Constitution Mirrors

Constitution Mirrors

The term Constitution Mirror is modern usage, some would say ‘collector’s terminology’, to describe a specific form of high-style Chippendale mirror.

These mirrors, mostly of English manufacture in mahogany or mahogany veneer, were made from approximately 1720 to 1820 and all contain several common elements. Virtually all of them have swan neck pediments, often gilded, centering an ornamental finial. This finial frequently takes the form of a bird with wings extended and is commonly referred to as an eagle, giving rise to the definition that a Constitution mirror is any mirror surmounted by an eagle, a statement inaccurate in several respects. In fact the bird finial is almost always a phoenix, a commonplace element in the English classical vocabulary. Also, quite often the finial is not a bird at all, but a shell, a floral bouquet or an urn.

Below the mirror’s classical pediment and its entablature, the Constitution mirror has mahogany stiles flanked by a carved string of foliate elements. In some examples these carved and gilded elements are applied directly to the mirror’s frame, but in many examples they are strung on wires down the sides of the mirror. Due to the frame’s height, the original reflective surface often comprised two glass plates, a smaller one at the top and a larger plate below. The smaller plate was usually left blank, but occasionally it displayed a simple cut motif.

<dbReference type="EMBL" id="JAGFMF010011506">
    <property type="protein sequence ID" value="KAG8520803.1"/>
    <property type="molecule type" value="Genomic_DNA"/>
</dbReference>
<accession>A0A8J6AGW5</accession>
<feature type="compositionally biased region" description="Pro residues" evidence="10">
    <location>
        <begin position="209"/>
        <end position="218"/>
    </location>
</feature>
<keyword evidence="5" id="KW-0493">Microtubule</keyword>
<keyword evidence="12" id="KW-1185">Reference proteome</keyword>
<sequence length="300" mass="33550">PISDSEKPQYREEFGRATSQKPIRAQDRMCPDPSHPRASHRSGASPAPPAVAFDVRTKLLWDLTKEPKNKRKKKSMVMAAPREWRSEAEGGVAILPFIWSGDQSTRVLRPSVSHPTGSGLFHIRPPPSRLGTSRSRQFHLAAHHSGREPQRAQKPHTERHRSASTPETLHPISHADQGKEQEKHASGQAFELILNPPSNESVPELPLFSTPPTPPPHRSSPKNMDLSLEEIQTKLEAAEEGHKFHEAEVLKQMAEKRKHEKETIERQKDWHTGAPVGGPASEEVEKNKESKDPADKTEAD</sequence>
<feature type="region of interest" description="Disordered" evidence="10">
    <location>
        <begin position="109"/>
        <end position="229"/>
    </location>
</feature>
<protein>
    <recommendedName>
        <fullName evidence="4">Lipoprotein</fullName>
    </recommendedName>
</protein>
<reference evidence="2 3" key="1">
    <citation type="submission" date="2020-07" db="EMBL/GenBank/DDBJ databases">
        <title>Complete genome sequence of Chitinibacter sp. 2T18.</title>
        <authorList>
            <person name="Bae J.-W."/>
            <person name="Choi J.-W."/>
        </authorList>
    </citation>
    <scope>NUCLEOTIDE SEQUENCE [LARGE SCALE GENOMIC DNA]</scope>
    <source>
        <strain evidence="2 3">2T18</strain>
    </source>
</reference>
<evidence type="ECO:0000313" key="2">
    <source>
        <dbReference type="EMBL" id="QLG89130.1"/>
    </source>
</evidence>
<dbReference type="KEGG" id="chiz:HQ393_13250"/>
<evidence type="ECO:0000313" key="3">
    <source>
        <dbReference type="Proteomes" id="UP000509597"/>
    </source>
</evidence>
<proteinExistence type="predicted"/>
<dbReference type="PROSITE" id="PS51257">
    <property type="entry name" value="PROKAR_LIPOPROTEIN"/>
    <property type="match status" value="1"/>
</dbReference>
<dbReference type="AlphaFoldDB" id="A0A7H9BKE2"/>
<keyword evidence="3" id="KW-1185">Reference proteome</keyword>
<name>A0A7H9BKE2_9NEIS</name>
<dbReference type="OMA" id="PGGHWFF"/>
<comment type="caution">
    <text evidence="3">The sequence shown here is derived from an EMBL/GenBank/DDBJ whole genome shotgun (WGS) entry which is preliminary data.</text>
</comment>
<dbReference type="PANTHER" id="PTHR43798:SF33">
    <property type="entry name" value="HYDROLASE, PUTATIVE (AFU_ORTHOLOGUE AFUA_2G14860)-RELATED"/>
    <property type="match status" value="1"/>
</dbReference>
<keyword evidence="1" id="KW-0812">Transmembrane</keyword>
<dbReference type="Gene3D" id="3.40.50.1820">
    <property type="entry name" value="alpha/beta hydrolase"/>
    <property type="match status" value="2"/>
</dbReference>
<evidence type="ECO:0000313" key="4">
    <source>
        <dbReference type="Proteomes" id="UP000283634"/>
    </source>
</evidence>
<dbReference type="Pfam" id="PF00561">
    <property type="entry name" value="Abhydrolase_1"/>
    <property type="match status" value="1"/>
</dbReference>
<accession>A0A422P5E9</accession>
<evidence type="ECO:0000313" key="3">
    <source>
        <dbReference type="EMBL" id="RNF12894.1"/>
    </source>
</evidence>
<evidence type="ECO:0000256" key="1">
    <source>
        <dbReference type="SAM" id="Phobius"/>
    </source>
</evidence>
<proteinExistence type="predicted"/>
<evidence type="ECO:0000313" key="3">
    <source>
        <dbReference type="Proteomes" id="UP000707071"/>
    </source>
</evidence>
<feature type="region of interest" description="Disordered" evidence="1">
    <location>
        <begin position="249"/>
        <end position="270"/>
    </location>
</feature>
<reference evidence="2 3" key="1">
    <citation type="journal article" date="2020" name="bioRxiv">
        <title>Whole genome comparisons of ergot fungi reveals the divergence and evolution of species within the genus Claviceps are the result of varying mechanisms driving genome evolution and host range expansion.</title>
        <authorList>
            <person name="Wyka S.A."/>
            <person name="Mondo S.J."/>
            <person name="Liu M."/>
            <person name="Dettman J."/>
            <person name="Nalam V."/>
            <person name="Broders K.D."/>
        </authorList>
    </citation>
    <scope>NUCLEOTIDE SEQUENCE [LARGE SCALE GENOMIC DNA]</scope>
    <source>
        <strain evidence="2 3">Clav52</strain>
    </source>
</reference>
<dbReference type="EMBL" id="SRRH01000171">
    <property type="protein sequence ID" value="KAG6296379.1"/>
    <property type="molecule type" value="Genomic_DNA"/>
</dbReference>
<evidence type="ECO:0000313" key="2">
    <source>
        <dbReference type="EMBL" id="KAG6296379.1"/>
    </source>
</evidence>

The lower portion of Constitution mirrors all have a generous shaped mahogany apron with prominent scrolled ‘ears’ in the lower corners, all edged with gilt carving.

The origin of the name given these mirrors is not known. Constitution mirrors are large (54″ to 68″ high is typical), formal pieces suitable for prestigious homes and public spaces. This has led some to believe that they were used in the homes of prominent founders of the Revolutionary era (they were known to have been used at Mount Vernon, for instance) or early Federal period or in public buildings such as the Pennsylvania State House in Philadelphia where both the Declaration of Independence and the Constitution were adopted. As the mirror’s form is unique and appropriate for this use, the association of the name with the era is understandable. In the mother country, however, the mirror is commonly found in grand salons and public ceremonial rooms where it is simply referred to as a gilt Chippendale mirror.

Reference note prepared by editorial staff, 07.09.

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